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Remember the promise of the early internet? It was a network of information sharing that would free us from corporate control, allow for free sharing of ideas and information, and revolutionize the world. Then, through gentrification and copying of capital, it became a vehicle controlled by capital, serving as a tool to advertise, sell, and message to us. Author, professor, and researcher Jessa Lingel joins us to discuss reclaiming our digital freedom and a vision for a better digital commons.
About Jessa Lingel
Jessa Lingel is an associate professor at the Annenberg School for Communication, where she studies digital culture, looking for the ways that relationships to technology can show us gaps in power or possibilities for social change. She received her Ph.D. in Communication and Information from Rutgers University. She has an M.L.I.S. from Pratt Institute and an M.A. from New York University.
Lingel’s research focuses on three key areas: alterity and appropriation, and investigations of how information and technology is altered, tinkered with, subverted, and articulated by marginalized groups; politics of infrastructure, where systems of categorization, organization, and design can reveal underlying ideologies and logics; and technological activism as a way of exploring how socio-technical practices can contribute to projects of social justice.
In her activist work, Lingel concentrates on prison abolition, libraries as vehicles for DIY education, and local access to mental health resources.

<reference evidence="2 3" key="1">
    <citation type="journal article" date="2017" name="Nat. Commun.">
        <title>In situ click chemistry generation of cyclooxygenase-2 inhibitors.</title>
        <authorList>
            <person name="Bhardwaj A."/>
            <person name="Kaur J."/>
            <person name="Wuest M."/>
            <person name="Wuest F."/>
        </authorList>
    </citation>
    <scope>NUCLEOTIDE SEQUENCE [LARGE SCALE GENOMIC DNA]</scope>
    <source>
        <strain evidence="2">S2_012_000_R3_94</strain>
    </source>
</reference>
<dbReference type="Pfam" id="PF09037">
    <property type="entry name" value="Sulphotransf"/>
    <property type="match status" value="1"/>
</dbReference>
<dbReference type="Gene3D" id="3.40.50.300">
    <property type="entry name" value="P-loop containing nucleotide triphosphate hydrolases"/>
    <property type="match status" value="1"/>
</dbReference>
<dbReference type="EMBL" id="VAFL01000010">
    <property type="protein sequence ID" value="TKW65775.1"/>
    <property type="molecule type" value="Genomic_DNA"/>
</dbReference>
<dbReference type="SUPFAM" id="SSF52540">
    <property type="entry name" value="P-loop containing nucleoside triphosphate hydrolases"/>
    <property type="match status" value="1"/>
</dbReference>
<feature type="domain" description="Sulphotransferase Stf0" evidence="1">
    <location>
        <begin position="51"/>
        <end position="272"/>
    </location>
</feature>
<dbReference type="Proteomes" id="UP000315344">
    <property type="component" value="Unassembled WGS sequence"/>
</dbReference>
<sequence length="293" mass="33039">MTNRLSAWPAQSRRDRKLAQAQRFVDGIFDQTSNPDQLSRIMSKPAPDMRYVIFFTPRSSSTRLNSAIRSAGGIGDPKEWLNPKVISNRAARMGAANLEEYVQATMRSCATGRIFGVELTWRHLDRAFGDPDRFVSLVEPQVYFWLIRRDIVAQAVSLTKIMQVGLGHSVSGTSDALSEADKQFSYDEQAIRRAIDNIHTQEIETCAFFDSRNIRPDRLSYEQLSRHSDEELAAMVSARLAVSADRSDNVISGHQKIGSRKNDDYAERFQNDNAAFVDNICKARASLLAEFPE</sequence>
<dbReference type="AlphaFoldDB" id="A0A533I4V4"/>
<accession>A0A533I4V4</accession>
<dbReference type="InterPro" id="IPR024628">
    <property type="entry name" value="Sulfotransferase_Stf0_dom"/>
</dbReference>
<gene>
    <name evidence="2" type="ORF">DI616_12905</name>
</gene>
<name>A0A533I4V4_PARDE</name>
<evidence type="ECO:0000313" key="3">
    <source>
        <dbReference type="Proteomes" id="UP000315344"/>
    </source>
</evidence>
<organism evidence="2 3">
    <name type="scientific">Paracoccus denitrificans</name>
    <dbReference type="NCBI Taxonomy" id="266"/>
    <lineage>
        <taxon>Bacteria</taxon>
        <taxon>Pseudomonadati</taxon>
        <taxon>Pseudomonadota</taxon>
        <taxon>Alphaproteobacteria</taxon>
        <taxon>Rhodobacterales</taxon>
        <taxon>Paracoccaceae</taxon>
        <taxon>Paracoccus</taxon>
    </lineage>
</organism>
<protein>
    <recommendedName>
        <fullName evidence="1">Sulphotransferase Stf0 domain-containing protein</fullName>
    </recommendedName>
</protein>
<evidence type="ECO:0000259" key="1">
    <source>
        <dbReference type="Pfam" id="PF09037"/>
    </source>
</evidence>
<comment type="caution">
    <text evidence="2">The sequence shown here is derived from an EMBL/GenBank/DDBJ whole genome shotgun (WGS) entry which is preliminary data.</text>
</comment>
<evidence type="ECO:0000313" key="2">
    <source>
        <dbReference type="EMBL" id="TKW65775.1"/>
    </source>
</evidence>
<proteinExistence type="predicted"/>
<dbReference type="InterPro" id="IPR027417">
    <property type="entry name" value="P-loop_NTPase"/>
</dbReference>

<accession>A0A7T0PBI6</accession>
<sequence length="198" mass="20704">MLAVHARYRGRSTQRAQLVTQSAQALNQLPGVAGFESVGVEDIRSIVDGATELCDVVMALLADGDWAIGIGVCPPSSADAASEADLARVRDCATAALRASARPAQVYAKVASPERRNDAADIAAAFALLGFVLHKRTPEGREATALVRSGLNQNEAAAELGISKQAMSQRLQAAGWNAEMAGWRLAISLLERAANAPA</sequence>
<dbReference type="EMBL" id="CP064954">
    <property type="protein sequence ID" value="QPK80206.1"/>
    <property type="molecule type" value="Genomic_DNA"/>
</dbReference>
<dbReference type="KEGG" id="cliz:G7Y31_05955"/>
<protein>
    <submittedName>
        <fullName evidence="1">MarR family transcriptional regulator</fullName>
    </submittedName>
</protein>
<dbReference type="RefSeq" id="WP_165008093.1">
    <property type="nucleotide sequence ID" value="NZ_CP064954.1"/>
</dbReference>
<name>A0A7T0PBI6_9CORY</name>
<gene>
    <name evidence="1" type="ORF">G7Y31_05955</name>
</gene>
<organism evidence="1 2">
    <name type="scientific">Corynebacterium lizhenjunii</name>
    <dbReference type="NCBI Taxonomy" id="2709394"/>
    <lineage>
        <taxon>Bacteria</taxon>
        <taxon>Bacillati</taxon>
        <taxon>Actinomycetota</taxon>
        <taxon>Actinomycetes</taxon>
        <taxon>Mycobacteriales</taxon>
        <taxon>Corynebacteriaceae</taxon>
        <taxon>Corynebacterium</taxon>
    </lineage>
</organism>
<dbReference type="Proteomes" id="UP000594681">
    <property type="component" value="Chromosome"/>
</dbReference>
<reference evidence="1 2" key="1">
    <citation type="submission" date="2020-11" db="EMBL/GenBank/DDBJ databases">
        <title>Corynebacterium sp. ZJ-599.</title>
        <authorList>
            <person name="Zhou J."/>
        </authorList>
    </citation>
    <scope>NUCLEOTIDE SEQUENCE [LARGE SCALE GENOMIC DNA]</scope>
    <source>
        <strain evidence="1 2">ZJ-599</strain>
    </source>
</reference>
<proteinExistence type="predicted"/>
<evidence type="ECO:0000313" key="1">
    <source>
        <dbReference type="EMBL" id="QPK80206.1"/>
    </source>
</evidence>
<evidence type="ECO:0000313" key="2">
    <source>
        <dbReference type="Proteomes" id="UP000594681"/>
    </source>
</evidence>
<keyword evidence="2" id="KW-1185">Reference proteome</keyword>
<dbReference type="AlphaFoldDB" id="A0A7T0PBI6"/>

About the The Gentrification of the Internet
The internet has become a battleground. Although it was unlikely to live up to the hype and hopes of the 1990s, only the most skeptical cynics could have predicted the World Wide Web as we know it today: commercial, isolating, and full of, even fueled by, bias. This was not inevitable. The Gentrification of the Internet argues that much like our cities, the internet has become gentrified, dominated by the interests of business and capital rather than the interests of the people who use it. Jessa Lingel uses the politics and debates of gentrification to diagnose the massive, systemic problems blighting our contemporary internet: erosions of privacy and individual ownership, small businesses wiped out by wealthy corporations, the ubiquitous paywall. But there are still steps we can take to reclaim the heady possibilities of the early internet. Lingel outlines actions that internet activists and everyday users can take to defend and secure more protections for the individual and to carve out more spaces of freedom for the people—not businesses—online.
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